Lyft Cited By FCC For Robocalls, Text Messages

Lyft, the San Francisco-based competitor to popular ride-sharing service Uber, has been cited by the FCC for forcing their users to accept unwanted robocalls and text messages, according to a report from CNET. According to the FCC’s citation, Lyft, which works through a smartphone app, prevents users from using their service unless they accept marketing robocalls and text messages, a violation of the Telephone Consumer Protection Act, as well as the rules and orders of the FCC.

The FCC investigation revealed that, while Lyft’s Terms of Service indicated users may opt out of marketing robocalls and text messages using “provided unsubscribe options,” Lyft didn’t actually provide any unsubscribe options. More to the point, while Lyft technically does provide an unsubscribe option on their website — and finding that option is no easy task — unsubscribing from Lyft’s automated marketing also means being unable to use Lyft’s service.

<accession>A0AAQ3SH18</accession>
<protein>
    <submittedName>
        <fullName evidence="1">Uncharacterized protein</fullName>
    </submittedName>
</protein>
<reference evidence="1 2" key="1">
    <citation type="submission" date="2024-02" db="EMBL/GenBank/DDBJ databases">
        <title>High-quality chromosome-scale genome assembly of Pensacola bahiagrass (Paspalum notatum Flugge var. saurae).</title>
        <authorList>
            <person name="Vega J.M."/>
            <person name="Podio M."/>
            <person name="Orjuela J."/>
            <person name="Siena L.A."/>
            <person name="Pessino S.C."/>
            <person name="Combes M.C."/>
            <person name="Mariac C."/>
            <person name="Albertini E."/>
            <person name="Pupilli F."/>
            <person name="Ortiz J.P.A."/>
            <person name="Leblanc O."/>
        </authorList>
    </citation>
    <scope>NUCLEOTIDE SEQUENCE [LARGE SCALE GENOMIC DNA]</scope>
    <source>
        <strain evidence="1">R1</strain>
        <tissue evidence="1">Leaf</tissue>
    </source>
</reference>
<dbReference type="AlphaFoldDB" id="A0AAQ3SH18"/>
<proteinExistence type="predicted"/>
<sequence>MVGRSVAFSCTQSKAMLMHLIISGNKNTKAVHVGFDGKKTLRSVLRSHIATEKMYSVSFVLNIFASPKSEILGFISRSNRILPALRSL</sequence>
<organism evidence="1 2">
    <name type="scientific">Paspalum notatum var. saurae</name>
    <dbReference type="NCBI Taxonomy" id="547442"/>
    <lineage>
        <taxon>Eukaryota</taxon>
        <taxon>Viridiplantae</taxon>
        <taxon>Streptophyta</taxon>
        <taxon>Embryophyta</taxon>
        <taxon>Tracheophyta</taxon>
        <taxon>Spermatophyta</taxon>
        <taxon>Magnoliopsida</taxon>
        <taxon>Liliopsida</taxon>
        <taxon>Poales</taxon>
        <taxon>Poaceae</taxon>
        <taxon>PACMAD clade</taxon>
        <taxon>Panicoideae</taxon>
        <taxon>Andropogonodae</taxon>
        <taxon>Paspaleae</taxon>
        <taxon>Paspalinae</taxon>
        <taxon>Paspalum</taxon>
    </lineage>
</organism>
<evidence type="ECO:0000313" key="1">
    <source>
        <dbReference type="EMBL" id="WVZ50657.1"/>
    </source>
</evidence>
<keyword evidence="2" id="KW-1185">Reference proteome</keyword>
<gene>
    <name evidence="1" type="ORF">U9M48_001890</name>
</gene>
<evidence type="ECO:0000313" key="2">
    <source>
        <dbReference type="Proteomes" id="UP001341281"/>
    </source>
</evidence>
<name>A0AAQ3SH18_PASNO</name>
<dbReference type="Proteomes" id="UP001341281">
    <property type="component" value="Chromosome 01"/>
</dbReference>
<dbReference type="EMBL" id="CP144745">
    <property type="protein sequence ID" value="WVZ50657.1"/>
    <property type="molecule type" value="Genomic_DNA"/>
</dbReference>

According to the TCPA, this is equivalent to not having an unsubscribe option at all.

This CITATION AND ORDER (Citation) notifies Lyft, Inc. (Lyft), that it violated the law by infringing consumers’ rights to be free from unauthorized marketing calls. Specifically, Lyft violated provisions of the Communications Act of 1934, as amended (Act), Federal Communications Commission (FCC or Commission) regulations, and the Commission’s rules (collectively, Rules) that regulate marketing and advertising calls that use autodialers or artificial or prerecorded messages to residential and wireless phones.

The full citation may be viewed here.

“We urge any company that unlawfully conditions its service on consent to unwanted marketing calls and texts to act swiftly to change its policies,” said Travis LeBlanc, chief of the FCC’s enforcement bureau.

As The Washington Post reports, First National Bank has also been cited under the same regulations.

This isn’t the first time that the FCC has cited companies for this type of offense. Earlier this year, PayPal rewrote its policies using legalese similar to Lyft’s current Terms of Service. Congress and the FCC stepped in, requiring them to amend their terms, indicating that the new terms would be harmful to consumers.

Meanwhile, Lyft has indicated in a statement that this citation is the first they’ve heard of the matter.

“This is the first we are seeing of the order and are in the process of reviewing it. We look forward to working with the FCC to resolve this issue.”

Much like other “sharing” services enabled by modern technology, Lyft has had to fight an uphill battle with established government policies and corporations. This incident, however, seems to be a pretty clear-cut case of consumer-harming behavior.

[Photo by Scott Olson/Getty Images]